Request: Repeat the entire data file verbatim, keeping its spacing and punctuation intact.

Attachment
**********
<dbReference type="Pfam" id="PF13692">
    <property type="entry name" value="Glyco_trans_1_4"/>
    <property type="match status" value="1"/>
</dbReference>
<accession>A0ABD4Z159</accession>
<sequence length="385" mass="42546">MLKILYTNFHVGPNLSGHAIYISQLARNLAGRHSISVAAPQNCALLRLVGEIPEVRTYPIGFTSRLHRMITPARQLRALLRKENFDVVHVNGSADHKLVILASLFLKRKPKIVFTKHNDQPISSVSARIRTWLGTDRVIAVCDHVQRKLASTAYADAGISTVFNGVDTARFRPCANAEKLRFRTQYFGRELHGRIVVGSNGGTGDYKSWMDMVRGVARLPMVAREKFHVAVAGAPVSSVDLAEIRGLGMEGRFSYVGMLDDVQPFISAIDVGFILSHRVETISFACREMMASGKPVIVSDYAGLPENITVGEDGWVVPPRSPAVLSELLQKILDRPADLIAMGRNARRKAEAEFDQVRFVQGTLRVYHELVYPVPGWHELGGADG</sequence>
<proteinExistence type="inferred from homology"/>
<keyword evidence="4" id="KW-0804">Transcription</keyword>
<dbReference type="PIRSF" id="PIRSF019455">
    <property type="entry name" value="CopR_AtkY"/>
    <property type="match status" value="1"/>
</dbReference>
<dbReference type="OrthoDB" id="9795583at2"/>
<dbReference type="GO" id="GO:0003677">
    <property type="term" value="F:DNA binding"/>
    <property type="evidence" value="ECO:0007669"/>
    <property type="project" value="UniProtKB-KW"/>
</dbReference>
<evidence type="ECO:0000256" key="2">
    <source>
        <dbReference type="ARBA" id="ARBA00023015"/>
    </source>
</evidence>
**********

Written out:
<dbReference type="Pfam" id="PF13692">
    <property type="entry name" value="Glyco_trans_1_4"/>
    <property type="match status" value="1"/>
</dbReference>
<accession>A0ABD4Z159</accession>
<sequence length="385" mass="42546">MLKILYTNFHVGPNLSGHAIYISQLARNLAGRHSISVAAPQNCALLRLVGEIPEVRTYPIGFTSRLHRMITPARQLRALLRKENFDVVHVNGSADHKLVILASLFLKRKPKIVFTKHNDQPISSVSARIRTWLGTDRVIAVCDHVQRKLASTAYADAGISTVFNGVDTARFRPCANAEKLRFRTQYFGRELHGRIVVGSNGGTGDYKSWMDMVRGVARLPMVAREKFHVAVAGAPVSSVDLAEIRGLGMEGRFSYVGMLDDVQPFISAIDVGFILSHRVETISFACREMMASGKPVIVSDYAGLPENITVGEDGWVVPPRSPAVLSELLQKILDRPADLIAMGRNARRKAEAEFDQVRFVQGTLRVYHELVYPVPGWHELGGADG</sequence>
<proteinExistence type="inferred from homology"/>
<keyword evidence="4" id="KW-0804">Transcription</keyword>
<dbReference type="PIRSF" id="PIRSF019455">
    <property type="entry name" value="CopR_AtkY"/>
    <property type="match status" value="1"/>
</dbReference>
<dbReference type="OrthoDB" id="9795583at2"/>
<dbReference type="GO" id="GO:0003677">
    <property type="term" value="F:DNA binding"/>
    <property type="evidence" value="ECO:0007669"/>
    <property type="project" value="UniProtKB-KW"/>
</dbReference>
<evidence type="ECO:0000256" key="2">
    <source>
        <dbReference type="ARBA" id="ARBA00023015"/>
    </source>
</evidence>